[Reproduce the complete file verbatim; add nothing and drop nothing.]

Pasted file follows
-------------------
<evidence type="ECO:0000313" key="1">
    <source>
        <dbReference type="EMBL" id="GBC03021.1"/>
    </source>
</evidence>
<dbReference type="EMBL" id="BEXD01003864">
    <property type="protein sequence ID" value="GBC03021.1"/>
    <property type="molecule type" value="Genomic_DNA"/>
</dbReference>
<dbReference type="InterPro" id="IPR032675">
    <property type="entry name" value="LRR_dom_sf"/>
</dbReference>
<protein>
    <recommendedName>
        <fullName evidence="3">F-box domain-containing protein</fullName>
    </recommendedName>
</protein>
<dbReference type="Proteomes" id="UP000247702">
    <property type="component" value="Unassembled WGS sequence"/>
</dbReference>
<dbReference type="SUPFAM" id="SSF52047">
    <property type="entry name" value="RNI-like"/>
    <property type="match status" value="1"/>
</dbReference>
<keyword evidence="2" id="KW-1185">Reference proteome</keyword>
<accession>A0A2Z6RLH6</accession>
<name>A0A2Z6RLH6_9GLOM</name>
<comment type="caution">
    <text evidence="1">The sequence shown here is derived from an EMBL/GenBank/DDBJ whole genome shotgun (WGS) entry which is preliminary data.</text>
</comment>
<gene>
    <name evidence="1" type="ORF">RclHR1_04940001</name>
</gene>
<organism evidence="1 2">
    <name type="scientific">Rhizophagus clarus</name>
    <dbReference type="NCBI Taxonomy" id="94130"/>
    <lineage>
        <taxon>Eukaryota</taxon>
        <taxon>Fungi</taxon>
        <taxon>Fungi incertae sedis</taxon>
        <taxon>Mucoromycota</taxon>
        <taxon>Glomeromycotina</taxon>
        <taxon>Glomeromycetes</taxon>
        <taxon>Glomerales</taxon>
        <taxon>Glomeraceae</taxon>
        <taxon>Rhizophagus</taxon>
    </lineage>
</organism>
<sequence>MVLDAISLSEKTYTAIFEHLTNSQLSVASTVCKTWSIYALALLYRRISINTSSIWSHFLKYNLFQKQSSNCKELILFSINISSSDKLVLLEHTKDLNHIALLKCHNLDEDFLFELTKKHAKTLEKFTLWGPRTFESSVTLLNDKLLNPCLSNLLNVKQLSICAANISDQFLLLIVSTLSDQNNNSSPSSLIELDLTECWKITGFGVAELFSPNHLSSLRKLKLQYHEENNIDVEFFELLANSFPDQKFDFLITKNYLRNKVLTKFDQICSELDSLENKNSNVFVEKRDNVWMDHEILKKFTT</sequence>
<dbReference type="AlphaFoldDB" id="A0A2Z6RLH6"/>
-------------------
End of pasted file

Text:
<evidence type="ECO:0000313" key="1">
    <source>
        <dbReference type="EMBL" id="GBC03021.1"/>
    </source>
</evidence>
<dbReference type="EMBL" id="BEXD01003864">
    <property type="protein sequence ID" value="GBC03021.1"/>
    <property type="molecule type" value="Genomic_DNA"/>
</dbReference>
<dbReference type="InterPro" id="IPR032675">
    <property type="entry name" value="LRR_dom_sf"/>
</dbReference>
<protein>
    <recommendedName>
        <fullName evidence="3">F-box domain-containing protein</fullName>
    </recommendedName>
</protein>
<dbReference type="Proteomes" id="UP000247702">
    <property type="component" value="Unassembled WGS sequence"/>
</dbReference>
<dbReference type="SUPFAM" id="SSF52047">
    <property type="entry name" value="RNI-like"/>
    <property type="match status" value="1"/>
</dbReference>
<keyword evidence="2" id="KW-1185">Reference proteome</keyword>
<accession>A0A2Z6RLH6</accession>
<name>A0A2Z6RLH6_9GLOM</name>
<comment type="caution">
    <text evidence="1">The sequence shown here is derived from an EMBL/GenBank/DDBJ whole genome shotgun (WGS) entry which is preliminary data.</text>
</comment>
<gene>
    <name evidence="1" type="ORF">RclHR1_04940001</name>
</gene>
<organism evidence="1 2">
    <name type="scientific">Rhizophagus clarus</name>
    <dbReference type="NCBI Taxonomy" id="94130"/>
    <lineage>
        <taxon>Eukaryota</taxon>
        <taxon>Fungi</taxon>
        <taxon>Fungi incertae sedis</taxon>
        <taxon>Mucoromycota</taxon>
        <taxon>Glomeromycotina</taxon>
        <taxon>Glomeromycetes</taxon>
        <taxon>Glomerales</taxon>
        <taxon>Glomeraceae</taxon>
        <taxon>Rhizophagus</taxon>
    </lineage>
</organism>
<sequence>MVLDAISLSEKTYTAIFEHLTNSQLSVASTVCKTWSIYALALLYRRISINTSSIWSHFLKYNLFQKQSSNCKELILFSINISSSDKLVLLEHTKDLNHIALLKCHNLDEDFLFELTKKHAKTLEKFTLWGPRTFESSVTLLNDKLLNPCLSNLLNVKQLSICAANISDQFLLLIVSTLSDQNNNSSPSSLIELDLTECWKITGFGVAELFSPNHLSSLRKLKLQYHEENNIDVEFFELLANSFPDQKFDFLITKNYLRNKVLTKFDQICSELDSLENKNSNVFVEKRDNVWMDHEILKKFTT</sequence>
<dbReference type="AlphaFoldDB" id="A0A2Z6RLH6"/>